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The process represents, I believe, not a victory for religion but a fundamental, if largely unconscious, secularization of the American middle-class mind.Religion has been supplanted, not, to be sure, by a consciously secular philosophy, but by mental self-manipulation, by a kind of faith in magic.When Hofstadter starts the discussion of religion by defending the Puritans against claims of anti-intellectualism and stressing their committment to both education and to intellectual study, it's clear that this book is not necessarily going to follow one's initial expectatations.

And this, too, is not without some justification, given the degree to which those same elites clung to forms of education and study that were as much class markers as they were intellectual exploration.

There's a constant struggle between attempts to raise the intellectual level of the entire population and dislike of intellectualism that's outside the typical pursuits of the average person. There's just so in this book, including a fascinating analysis of American business culture and its focus on "practical" knowledge, and how that relates to the huge class of self-help and self-improvement books.

And while Hofstadter is thoughtful and measured in his appraisal, he's willing to lauch devastating (and entertaining) frontal assaults when it seems warranted: Modern inspirational literature builds upon the old self-help tradition and bears a general resemblence to it, but it also has major differences.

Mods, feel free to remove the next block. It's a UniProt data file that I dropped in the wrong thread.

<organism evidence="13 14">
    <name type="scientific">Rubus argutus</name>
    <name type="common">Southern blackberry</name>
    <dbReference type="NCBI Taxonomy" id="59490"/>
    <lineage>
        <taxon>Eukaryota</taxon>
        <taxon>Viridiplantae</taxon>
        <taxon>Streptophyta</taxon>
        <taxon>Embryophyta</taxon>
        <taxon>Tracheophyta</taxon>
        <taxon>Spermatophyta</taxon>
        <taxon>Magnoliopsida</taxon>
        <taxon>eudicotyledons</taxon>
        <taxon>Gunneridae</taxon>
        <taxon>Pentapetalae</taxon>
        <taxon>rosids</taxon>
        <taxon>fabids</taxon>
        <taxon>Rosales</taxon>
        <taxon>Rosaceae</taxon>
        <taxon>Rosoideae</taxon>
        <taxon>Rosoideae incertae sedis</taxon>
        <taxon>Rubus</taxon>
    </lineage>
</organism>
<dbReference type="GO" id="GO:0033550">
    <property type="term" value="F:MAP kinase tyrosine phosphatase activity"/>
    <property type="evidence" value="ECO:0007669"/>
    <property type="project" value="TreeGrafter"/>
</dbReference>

In the old self-help system, faith led to character and character to a successful manipulation of the world; in the new system, faith leads directly to a capacity for self-manipulation, which is believed to be the key to health, wealth, popularity, or peace of mind.

The United States is plagued by troubles with its educational system, troubles that are widely believed to be unique to the present day and that can be tackled by various methods of return to an earlier day of better funding, better fundamentals, better employment practices, or some other lauded technique.

Anyone who believes that, even in part, needs to read this book.

He tells a similar story in politics during the rise of Jackson and the growth of democratic sentiment and backlash against the political elite represented by the Federalists and even democrats like Jefferson.

Americans have a passionate (and laudible, in Hofstadter's presentation) belief in social equality, but one of the ways that belief expresses itself is as disapproval of education, study, and intellectual pursuit that were associated with social or political elites.

Americans would create a common-school system, but would balk at giving it adequate support.

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